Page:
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Phlebotomy Technician Work Summary
A phlebotomist, or phlebotomy tech, collects blood samples from patients. Although that is their primary responsibility, there is in fact far more to their job description. Before drawing a blood sample, a phlebotomist has to check that the instruments being utilized are single use only and sterile. After collection, the sample has to be properly labeled with the patient’s information. Afterward, paperwork needs to be accurately filled out to be able to track the sample from the point of collection through the laboratory testing procedure. The phlebotomist then delivers the blood to either an an outside lab facility or an in-house lab where it can be screened for such things as pregnancy, infectious diseases or blood type. Many phlebotomists in fact work in Pottsville AR labs and are responsible for ensuring that samples are tested correctly under the strictest quality assurance procedures. And if those weren’t enough duties, they might be called upon to train other phlebotomists in the collection, delivery and follow-up process.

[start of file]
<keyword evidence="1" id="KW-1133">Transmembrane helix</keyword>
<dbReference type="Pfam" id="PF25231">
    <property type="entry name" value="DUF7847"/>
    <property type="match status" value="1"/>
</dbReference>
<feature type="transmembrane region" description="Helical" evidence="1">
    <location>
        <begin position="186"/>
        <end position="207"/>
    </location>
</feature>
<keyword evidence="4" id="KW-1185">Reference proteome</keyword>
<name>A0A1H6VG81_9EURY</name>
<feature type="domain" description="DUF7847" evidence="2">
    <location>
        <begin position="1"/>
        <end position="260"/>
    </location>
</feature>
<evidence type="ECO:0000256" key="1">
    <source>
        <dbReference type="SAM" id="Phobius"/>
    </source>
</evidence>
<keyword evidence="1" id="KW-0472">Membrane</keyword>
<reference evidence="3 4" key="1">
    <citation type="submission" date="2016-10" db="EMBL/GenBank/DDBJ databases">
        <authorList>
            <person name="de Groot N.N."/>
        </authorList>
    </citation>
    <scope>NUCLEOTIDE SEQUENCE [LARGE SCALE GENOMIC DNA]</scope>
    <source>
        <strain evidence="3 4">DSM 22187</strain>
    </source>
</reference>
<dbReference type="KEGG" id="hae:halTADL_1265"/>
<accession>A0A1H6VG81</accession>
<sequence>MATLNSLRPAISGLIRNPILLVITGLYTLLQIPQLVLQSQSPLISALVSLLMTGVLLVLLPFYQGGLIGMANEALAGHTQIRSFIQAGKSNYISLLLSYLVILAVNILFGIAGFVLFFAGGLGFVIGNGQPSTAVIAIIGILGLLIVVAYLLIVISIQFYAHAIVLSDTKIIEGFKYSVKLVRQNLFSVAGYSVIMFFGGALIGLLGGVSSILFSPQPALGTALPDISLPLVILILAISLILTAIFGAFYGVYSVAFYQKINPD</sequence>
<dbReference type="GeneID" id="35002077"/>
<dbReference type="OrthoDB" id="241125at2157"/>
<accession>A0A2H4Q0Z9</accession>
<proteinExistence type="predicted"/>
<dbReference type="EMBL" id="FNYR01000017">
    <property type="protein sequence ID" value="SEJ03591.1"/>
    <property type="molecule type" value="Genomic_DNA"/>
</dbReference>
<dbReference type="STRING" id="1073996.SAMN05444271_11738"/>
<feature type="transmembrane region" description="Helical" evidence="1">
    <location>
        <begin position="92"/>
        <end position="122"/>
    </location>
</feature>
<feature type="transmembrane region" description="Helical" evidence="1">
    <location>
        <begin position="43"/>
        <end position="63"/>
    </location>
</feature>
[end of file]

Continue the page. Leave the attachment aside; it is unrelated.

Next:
Where are Phlebotomists Employed?
The simplest response is wherever there are patients. Their workplaces are numerous and varied, including Pottsville AR hospitals, medical clinics, nursing homes, or blood centers. They may be charged to draw blood samples from patients of all ages, from babies or toddlers to seniors. A number of phlebotomy techs, depending on their practice and their training, specialize in collecting blood from a certain type of patient. For instance, those practicing in an assisted living facility or nursing home would exclusively be collecting blood from senior patients. If they are practicing in a maternity ward, they would be collecting blood from newborns and mothers exclusively. On the other hand, phlebotomy technicians practicing in a general hospital setting would be drawing blood from a wide range of patients and would collect samples from different patients on a daily basis.
Phlebotomist Education, Licensing and Certification